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Backgrounding cattle health management using Bio-Mos 2

March 27, 2020
Backgrounding cattle

We are beginning to understand as an industry that prolonged periods of stress will have negative effects on calf health, growth and ultimately, overall profitability.

Calving is coming to an end, giving producers the ability to breathe and recover from, arguably, their most stressful time of year. However, for the calves they are raising, the most stressful period is yet to come. The weaning process is widely recognized to be one of the most stressful stages within the beef system.

As an industry, we are beginning to understand that prolonged periods of stress can negatively affect:

  • Overall health
  • Average daily gains
  • Feed efficiency in beef cattle

These losses in growth efficiency in stocker cattle also lead to losses in overall profitability.

With the knowledge that stress negatively impacts animal health and performance, producers should start focusing on producing resilient calves that can handle the stress of weaning. Developing management practices that focus more on disease prevention is the key to building a healthy, resilient calf crop.

Effective preventative health management programs require producers to evaluate their individual production systems to determine what type of health challenges they need to manage and when these challenges will occur. The best place to start implementing preventative health measures is at the cow-calf operation. When it comes to having the most impact on lifetime animal health, cow-calf producers hold all the power.

As an industry, we must give great attention to preparing calves for dealing with upcoming stress. We work to minimize the duration and the degree of stress that animals experience during weaning, but these stressors are never going to fully disappear. The question then becomes: How can we manage herds so that they we are producing resilient calves that can handle the stress of weaning?

Challenges

Managing animal health and production losses in beef calves that are stressed after weaning is a major concern for producers. The stress animals experience during these periods of transition does have consequences, like suppression of immune functions and decreased growth, both of which lead to overall losses in production. One major component of a preventive health management program should be developing a healthy gut prior to weaning.

Backgrounding cattle for about 30 days following weaning is an ideal way to minimize stress and straighten out heifer and steer calves before transitioning them to the feedlot. Backgrounding periods are usually forage-based systems that aim to increase body weight through frame growth and muscle development rather than establishing fat.

Backgrounding and stocker enterprises present an excellent opportunity to establish a healthy gut before feedlot receiving.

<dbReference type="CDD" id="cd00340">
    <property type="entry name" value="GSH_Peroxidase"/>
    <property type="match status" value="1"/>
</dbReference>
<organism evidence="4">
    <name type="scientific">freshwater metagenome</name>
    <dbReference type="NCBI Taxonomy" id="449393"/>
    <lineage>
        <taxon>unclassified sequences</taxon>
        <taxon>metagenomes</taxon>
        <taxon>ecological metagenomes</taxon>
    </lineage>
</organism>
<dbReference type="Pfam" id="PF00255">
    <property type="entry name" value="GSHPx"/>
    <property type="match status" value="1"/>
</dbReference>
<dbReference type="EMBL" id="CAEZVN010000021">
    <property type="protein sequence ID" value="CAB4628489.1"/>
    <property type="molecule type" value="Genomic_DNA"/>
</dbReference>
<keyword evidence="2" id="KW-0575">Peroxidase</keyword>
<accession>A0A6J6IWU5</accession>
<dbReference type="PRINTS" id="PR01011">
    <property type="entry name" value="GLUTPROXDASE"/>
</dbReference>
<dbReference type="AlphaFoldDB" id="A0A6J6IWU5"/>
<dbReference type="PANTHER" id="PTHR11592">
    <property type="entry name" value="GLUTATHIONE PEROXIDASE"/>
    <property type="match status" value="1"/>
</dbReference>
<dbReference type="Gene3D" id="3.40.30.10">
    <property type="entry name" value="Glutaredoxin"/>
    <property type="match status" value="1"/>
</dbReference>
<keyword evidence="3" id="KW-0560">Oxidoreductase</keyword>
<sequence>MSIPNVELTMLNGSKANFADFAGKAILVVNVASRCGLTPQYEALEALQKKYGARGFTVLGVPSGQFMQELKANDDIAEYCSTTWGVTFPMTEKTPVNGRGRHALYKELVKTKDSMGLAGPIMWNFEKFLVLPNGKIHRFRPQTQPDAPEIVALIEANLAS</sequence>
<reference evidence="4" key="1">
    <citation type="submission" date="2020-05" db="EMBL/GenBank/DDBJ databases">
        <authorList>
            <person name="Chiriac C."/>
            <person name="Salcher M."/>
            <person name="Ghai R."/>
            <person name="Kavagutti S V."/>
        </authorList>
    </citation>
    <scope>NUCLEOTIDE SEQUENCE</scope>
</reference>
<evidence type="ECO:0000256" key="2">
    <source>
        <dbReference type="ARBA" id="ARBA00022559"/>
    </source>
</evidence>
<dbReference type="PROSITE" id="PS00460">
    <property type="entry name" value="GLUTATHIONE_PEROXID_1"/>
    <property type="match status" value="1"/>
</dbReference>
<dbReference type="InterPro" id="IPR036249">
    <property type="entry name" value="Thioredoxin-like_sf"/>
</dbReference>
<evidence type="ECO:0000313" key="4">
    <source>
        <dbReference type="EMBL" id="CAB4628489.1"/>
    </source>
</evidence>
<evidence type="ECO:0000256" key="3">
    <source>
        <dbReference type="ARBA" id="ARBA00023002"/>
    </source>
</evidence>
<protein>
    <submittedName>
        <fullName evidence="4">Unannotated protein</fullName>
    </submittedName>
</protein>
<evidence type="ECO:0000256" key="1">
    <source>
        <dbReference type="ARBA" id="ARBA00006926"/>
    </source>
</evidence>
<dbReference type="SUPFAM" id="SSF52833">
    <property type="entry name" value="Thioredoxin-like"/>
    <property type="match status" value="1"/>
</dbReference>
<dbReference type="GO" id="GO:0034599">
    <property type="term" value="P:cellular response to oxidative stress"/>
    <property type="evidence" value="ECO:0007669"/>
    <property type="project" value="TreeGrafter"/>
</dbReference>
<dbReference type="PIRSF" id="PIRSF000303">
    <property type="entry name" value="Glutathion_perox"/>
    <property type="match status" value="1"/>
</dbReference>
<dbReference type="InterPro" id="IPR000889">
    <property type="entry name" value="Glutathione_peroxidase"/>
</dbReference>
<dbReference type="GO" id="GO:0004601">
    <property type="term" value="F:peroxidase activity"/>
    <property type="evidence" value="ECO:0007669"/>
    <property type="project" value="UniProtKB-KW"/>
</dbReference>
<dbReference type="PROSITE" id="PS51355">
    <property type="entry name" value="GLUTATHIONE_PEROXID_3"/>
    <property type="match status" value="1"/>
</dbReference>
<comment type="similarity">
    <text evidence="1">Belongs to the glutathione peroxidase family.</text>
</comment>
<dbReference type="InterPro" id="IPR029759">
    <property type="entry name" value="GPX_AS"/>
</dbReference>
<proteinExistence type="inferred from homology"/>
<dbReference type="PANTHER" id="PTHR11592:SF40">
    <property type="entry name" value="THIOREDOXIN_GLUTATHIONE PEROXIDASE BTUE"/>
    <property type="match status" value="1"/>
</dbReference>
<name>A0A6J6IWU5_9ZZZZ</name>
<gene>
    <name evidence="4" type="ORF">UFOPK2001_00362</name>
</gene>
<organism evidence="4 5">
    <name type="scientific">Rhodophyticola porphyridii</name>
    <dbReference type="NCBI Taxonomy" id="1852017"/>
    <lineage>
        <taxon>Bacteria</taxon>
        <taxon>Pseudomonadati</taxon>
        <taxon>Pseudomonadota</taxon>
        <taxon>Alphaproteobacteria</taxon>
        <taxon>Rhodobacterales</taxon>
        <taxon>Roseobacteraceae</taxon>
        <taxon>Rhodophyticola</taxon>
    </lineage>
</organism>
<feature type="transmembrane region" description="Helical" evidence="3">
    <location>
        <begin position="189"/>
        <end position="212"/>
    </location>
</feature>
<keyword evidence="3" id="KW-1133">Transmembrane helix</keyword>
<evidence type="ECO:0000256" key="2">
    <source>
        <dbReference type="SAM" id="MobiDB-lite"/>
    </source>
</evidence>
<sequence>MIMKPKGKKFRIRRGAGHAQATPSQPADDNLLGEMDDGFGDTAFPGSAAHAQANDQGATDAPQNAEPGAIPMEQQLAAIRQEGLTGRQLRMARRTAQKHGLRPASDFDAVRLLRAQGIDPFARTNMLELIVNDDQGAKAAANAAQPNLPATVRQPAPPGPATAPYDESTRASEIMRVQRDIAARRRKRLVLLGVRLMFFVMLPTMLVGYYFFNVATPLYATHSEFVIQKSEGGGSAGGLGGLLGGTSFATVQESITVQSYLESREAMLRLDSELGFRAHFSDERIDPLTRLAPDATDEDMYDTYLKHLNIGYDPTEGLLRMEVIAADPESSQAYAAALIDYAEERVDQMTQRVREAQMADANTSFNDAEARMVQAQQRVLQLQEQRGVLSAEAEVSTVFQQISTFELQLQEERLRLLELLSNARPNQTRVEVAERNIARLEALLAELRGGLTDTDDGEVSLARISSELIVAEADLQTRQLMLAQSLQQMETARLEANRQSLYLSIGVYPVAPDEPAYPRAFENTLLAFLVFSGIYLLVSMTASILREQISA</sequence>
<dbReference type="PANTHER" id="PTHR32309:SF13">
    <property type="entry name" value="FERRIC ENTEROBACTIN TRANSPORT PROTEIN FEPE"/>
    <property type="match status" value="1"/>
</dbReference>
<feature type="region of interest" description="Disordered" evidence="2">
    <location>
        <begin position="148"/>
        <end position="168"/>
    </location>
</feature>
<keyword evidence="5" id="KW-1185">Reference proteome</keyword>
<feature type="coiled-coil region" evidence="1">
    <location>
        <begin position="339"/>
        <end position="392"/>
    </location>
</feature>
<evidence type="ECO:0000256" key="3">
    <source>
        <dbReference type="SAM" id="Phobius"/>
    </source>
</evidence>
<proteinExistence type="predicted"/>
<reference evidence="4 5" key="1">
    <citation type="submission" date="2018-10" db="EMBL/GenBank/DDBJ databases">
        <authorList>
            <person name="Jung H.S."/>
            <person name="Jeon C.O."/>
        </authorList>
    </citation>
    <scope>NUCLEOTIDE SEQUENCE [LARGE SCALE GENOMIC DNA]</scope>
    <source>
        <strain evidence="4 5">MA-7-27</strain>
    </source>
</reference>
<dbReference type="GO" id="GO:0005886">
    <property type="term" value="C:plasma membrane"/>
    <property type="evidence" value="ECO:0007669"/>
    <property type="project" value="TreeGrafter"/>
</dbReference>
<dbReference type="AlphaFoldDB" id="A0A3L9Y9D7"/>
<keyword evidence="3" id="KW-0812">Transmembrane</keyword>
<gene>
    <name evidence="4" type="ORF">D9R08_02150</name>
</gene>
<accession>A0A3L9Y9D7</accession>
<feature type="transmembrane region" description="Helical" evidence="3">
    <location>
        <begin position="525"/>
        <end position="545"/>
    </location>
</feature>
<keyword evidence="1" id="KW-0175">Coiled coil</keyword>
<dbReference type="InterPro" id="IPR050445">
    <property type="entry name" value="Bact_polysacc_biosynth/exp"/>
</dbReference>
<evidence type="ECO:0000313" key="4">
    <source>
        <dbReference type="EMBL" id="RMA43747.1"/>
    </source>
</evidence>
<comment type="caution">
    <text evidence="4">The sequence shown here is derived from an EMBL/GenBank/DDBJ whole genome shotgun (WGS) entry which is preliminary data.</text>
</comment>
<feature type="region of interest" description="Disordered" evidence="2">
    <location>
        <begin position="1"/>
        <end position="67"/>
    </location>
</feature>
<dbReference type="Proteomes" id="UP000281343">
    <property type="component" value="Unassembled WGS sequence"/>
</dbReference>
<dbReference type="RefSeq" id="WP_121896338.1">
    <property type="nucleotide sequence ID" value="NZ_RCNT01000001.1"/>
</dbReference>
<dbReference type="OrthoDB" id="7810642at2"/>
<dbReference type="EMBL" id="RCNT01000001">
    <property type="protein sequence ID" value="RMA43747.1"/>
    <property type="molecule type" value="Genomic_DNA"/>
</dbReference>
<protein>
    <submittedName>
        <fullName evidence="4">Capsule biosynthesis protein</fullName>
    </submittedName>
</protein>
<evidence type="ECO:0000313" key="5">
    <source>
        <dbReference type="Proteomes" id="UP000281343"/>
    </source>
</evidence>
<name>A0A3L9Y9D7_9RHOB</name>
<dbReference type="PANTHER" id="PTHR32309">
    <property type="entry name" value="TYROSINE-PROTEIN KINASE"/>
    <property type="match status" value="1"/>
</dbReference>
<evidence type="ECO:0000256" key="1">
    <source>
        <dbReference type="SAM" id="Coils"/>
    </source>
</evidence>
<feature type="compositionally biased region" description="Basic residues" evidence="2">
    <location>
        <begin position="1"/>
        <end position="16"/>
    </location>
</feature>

Overall gut health is predicated on several factors:

  • Establishing a stable gut bacterial population
  • Maintaining intestinal integrity
  • Promoting healthy immune function

A heathy gut is essential for efficient nutrient absorption and immune function. Scours is one gut health issue that is normally seen during the weaning period. Scours is the result of an unhealthy, inflamed gut. The key to a healthy gut is establishing and maintaining a healthy gut microbial population so that the pathogenic bacteria don’t have the chance to overpopulate and cause inflammation.

Solutions

Preventative health programs should include vaccination protocols developed with your veterinarian and the implementation of low-stress management practices. However, the use of nutritional technologies designed to support and promote gut health are often overlooked when developing health protocols.

Bio-Mos 2 is the second generation of Bio-Mos, an industry leader in calf health. Bio-Mos 2 is a mannan rich fraction (MRF) derived from the cell wall of a select strain of Saccharomyces cerevisiae yeast. This MRF is a complex branched-manna fraction that has been shown to promote a healthy gut microbial population and optimize growth through research conducted at Alltech’s nutrigenomics lab.  

How to feed Bio-Mos 2

Bio-Mos 2 was designed to promote a healthy gut, especially during high-stress periods like weaning and feedlot transition. Bio-Mos 2 supplementation can easily meet the needs of a variety of management styles and can be incorporated into multiple feed types. Bio-Mos 2 can be used in pre-weaning creep feed formulations. Ideally, that creep feed would be fed prior to and through weaning to help reduce stress by familiarizing calves to a feed that will be available throughout weaning and minimizing their time off feed.

Bio-Mos 2 has also been added to low-moisture tub formulations and preconditioning supplements to help alleviate stress during backgrounding and in stocker operations. Feedlot receiving diets can also benefit from the addition of Bio-Mos 2.

Backed by science

A study done by the University of Florida looked at how Bio-Mos 2 supplementation affects animal performance during a 52-day precondition period following being weaned. Bio-Mos 2 supplementation was shown to improve average daily gain for cattle from 0.72 pounds per day for the control group to 1.05 pounds per day for the Bio-Mos 2-supplemented group. This improvement in ADG translated to a lower cost of gain with Bio-Mos 2 at $0.73 per pound compared to $1.29 per pound for the control calves.

 

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